Following an August 8 executive memorandum from President Donald Trump directing the deferral of employee payroll taxes, IRS Notice 2020-65 states that employers are able to defer the withholding and payment of the employee share of social security taxes beginning September 1 through December 31, 2020. The deferral only applies to employees whose compensation for a biweekly pay period is less than $4,000 (or the equivalent amount with respect to other pay periods).
The notice states that employers are responsible for withholding and payment of any deferred taxes, which will need to be withheld and repaid from wages and compensation earned between January 1 and April 30, 2021. Beginning in May, interest and penalties will begin to accrue on any unpaid amounts of previously deferred taxes.
Treasury Secretary Steve Mnuchin has publicly stated that the deferral of payroll taxes is optional for employers; however, the guidance is silent on employers’ ability to opt out of the deferral. Mnuchin also noted that Congress would need to enact legislation for the underlying tax liability to be waived for employees deferring taxes.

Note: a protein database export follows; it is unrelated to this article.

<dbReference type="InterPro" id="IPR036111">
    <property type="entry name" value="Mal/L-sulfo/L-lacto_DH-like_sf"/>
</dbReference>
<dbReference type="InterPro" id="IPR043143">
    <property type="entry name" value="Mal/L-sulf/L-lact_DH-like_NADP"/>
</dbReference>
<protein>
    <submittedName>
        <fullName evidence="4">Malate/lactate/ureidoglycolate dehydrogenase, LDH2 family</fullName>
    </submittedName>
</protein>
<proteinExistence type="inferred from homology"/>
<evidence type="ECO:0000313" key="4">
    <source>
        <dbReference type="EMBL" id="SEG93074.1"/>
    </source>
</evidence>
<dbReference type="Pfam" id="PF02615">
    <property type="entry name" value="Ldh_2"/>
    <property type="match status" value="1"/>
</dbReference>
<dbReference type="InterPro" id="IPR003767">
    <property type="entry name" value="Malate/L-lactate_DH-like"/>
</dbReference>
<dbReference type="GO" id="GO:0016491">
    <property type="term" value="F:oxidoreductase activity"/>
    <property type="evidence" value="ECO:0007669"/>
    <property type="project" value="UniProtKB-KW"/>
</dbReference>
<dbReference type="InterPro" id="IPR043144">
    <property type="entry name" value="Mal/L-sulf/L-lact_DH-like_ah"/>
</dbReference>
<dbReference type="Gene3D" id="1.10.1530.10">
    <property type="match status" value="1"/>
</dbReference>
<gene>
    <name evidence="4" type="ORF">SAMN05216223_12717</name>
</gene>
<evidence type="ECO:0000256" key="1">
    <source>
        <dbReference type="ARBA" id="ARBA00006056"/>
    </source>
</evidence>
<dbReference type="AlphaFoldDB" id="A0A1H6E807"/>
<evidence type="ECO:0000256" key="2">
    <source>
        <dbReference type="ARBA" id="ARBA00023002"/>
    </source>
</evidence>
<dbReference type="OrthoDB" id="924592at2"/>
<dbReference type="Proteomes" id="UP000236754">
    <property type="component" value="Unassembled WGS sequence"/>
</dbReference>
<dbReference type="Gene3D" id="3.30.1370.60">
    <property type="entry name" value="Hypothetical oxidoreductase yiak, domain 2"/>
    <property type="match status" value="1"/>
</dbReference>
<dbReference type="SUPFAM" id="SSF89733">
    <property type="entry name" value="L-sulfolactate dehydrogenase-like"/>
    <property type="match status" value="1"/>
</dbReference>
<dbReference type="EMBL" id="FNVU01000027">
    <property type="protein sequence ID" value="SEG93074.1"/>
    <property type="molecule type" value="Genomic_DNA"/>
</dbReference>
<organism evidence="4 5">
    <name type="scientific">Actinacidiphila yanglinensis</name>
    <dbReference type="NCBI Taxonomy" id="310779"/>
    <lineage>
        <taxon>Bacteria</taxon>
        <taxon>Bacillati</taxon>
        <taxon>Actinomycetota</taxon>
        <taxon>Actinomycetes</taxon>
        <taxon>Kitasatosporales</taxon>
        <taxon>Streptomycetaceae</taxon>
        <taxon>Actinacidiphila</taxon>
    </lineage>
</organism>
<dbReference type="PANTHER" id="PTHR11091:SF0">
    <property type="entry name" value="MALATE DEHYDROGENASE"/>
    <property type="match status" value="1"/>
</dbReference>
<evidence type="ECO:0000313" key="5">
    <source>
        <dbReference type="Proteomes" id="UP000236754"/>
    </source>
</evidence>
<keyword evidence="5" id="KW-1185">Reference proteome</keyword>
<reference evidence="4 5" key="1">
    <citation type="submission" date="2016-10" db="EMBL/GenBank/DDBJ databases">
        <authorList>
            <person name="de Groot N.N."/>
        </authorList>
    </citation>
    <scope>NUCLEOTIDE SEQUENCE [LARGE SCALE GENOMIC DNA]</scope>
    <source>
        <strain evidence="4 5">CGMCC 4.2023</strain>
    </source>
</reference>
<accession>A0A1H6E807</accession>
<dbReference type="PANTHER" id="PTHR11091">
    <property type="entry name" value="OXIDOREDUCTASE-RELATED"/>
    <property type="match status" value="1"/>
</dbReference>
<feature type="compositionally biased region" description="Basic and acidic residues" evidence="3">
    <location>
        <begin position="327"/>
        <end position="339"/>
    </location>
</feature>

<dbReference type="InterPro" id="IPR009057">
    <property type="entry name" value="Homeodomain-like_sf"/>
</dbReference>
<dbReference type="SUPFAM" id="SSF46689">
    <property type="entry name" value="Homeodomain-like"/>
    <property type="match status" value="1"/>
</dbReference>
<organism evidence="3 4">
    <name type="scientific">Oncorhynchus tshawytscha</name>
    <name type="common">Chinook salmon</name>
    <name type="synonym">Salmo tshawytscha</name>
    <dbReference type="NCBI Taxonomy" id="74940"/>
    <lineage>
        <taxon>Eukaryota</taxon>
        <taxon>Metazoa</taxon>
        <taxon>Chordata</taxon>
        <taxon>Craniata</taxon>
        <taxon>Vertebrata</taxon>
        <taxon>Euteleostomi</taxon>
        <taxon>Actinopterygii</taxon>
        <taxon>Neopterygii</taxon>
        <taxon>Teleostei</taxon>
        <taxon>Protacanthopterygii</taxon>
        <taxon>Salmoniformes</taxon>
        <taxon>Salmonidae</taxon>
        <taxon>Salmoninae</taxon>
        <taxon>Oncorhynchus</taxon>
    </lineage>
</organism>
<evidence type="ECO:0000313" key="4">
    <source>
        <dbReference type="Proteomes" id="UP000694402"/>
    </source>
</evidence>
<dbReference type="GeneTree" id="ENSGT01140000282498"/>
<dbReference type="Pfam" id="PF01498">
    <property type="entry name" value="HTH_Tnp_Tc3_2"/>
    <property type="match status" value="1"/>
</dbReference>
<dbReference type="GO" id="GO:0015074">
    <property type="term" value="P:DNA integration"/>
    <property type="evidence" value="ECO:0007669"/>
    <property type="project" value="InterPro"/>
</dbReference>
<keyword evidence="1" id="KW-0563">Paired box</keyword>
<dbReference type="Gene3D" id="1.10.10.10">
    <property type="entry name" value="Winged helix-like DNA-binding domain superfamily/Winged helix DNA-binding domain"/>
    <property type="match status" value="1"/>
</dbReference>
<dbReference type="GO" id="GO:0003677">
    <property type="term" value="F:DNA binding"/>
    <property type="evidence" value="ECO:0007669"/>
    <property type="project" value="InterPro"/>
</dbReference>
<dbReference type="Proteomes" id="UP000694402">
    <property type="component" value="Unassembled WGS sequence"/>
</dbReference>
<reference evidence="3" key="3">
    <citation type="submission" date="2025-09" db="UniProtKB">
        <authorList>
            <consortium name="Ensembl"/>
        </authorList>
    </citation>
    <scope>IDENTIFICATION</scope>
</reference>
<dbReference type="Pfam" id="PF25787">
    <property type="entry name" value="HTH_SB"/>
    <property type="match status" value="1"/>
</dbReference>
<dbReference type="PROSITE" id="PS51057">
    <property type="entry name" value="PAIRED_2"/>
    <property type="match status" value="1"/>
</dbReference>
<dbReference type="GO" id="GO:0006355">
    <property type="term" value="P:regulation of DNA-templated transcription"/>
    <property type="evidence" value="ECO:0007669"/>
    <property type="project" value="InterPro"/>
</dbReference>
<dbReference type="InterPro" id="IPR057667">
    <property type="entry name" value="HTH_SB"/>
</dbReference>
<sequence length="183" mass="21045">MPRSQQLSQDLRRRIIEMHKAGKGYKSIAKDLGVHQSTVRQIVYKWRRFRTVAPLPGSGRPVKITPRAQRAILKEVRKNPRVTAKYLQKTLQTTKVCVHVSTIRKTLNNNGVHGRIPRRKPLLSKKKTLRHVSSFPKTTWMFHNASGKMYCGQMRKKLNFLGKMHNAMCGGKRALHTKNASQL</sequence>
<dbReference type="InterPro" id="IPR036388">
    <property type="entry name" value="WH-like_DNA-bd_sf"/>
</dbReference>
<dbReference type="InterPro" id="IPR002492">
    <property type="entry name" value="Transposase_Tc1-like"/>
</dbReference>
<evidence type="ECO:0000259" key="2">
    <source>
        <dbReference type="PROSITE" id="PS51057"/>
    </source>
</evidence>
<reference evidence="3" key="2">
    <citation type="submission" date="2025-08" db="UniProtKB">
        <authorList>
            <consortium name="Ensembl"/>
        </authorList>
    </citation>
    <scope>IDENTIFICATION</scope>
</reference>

The guidance does not address how employers should treat the deferred taxes of employees that later leave, nor does it state whether employees can opt of the program.
The deferral measure raises serious practical hurdles and has come under criticism and skepticism from legal experts, economists, and business groups, including the U.S. Chamber of Commerce, which earlier this month characterized the measure as unworkable.
NACUBO urges colleges and universities to consider the serious questions regarding the statutory and regulatory authority for this action, as well as the many unaddressed specifics related to its implementation and potential legal and employee relations issues that could arise from its implementation.